• The prevalence of chronic conditions among Medicare beneficiaries varies widely by racial and ethnic groups. For example, a larger share of black (79%) and Hispanic (73%) beneficiaries have hypertension than white beneficiaries (66%), while heart conditions are more common among white beneficiaries.
  • Close to half (45%) of all Hispanic beneficiaries were enrolled in Medicare Advantage in 2011, a far higher share than among black (29%) or white (26%) beneficiaries.
  • Sources of supplemental insurance coverage vary by race and ethnicity, with a significantly smaller share of black (20%) and Hispanic (14%) beneficiaries having coverage from an employer-sponsored plan compared to white beneficiaries (32%) in 2011. Additionally, a larger share of black (28%) and Hispanic (22%) beneficiaries than white beneficiaries (11%) rely on Medicaid to supplement Medicare, based primarily on lower incomes among blacks and Hispanics. Nearly one in five (19%) black beneficiaries had no source of supplemental insurance in 2011, a larger share than among white beneficiaries (13%).
  • Measures of access to care and utilization of services vary by race/ethnicity:
    • Overall, Medicare beneficiaries have broad access to physicians, hospitals, and other health care providers, and only a small share overall report problems with access to care. While only a small share of beneficiaries overall report access to care problems, a slightly larger share of black and Hispanic beneficiaries report trouble getting needed care (7% and 9%, respectively) than white beneficiaries (5%).
    • A larger share of black beneficiaries than white beneficiaries had at least one emergency department visit during the year in 2011 (37% versus 28%). This variation is likely related to a larger share of black beneficiaries reporting fair or poor health status; nonetheless, even among beneficiaries self-reporting good health, a larger share of black beneficiaries than white beneficiaries had at least one visit to the emergency department during the year (30% versus 22%).
    • In terms of preventive services, the share of beneficiaries receiving an influenza vaccination in 2011 was higher among white beneficiaries (72%) than among black (55%) and Hispanic beneficiaries (59%); there were no notable differences by race and ethnicity in receipt of other preventive services, such as mammograms and prostate cancer screenings, in 2011.


It has now been three decades since Department of Health and Human Services Secretary Margaret Heckler issued a landmark report documenting “the sad and significant fact” of ongoing disparities in the burden of illness between non-Hispanic whites and people of color.25 Since then, a number of efforts have been launched to measure and minimize these gaps.26,27 Most recently, the U.S. Department of Health and Human Services has proposed a set of initiatives to reduce disparities in hospital readmissions rates and improve quality of care for racially and ethnically diverse beneficiaries.28,29,30,31 Such efforts may help to address observed health disparities among Medicare beneficiaries of different racial and ethnic groups. Ultimately, achieving health equity for all Medicare beneficiaries will involve not only improving coverage for adults prior to age 65, but also addressing the specific cultural, linguistic, and socioeconomic needs of racially and ethnically diverse groups at all ages.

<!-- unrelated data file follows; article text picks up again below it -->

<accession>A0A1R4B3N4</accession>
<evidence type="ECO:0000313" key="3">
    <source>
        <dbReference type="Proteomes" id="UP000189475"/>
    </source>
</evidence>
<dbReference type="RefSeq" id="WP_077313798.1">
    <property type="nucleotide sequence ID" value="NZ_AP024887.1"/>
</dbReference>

Data Sources Used in This Analysis
  • The Medicare Current Beneficiary Survey (MCBS) 2011 Cost and Use file and 2013 Access to Care file is used to describe Medicare beneficiary characteristics, supplemental coverage, access to care, and service utilization. The MCBS Cost and Use sample includes all beneficiaries, including those who are enrolled for the entire year, those who become eligible during the year, and those who die during the year; the 2011 file includes a total of 50.0 million beneficiaries, of whom 38.2 million are white, 4.7 million are black, and 4.5 million are Hispanic. The MCBS Access to Care sample includes only those beneficiaries who are enrolled for the entire year; the 2013 file includes a total of 48.9 million beneficiaries, of whom 36.6 million are white, 4.7 million are black, and 4.6 million are Hispanic.
  • The DYNASIM microsimulation model developed by researchers at The Urban Institute is used to describe Medicare beneficiaries’ incomes and assets in 2014.
  • The March 2015 Current Population Survey Annual Social and Economic Supplement is used to estimate poverty among people ages 65 and over under the official and supplemental poverty measures, and Medicare beneficiary population estimates by state (for calendar year 2014).
  •  Data from the U.S. Census Bureau report, An Aging Nation: The Older Population in the United States, is used for U.S. population estimates among people ages 65 and over.
  • Data from the Centers for Disease Control and Prevention, National Center for Health Statistics report, Health, United States, 2014, is used to describe life expectancy at age 65 by race and gender.

This chartpack was prepared by Christa Fields, Juliette Cubanski, Cristina Boccuti, and Tricia Neuman of the Kaiser Family Foundation. Data programming and statistical analysis was conducted by Anthony Damico, an independent consultant.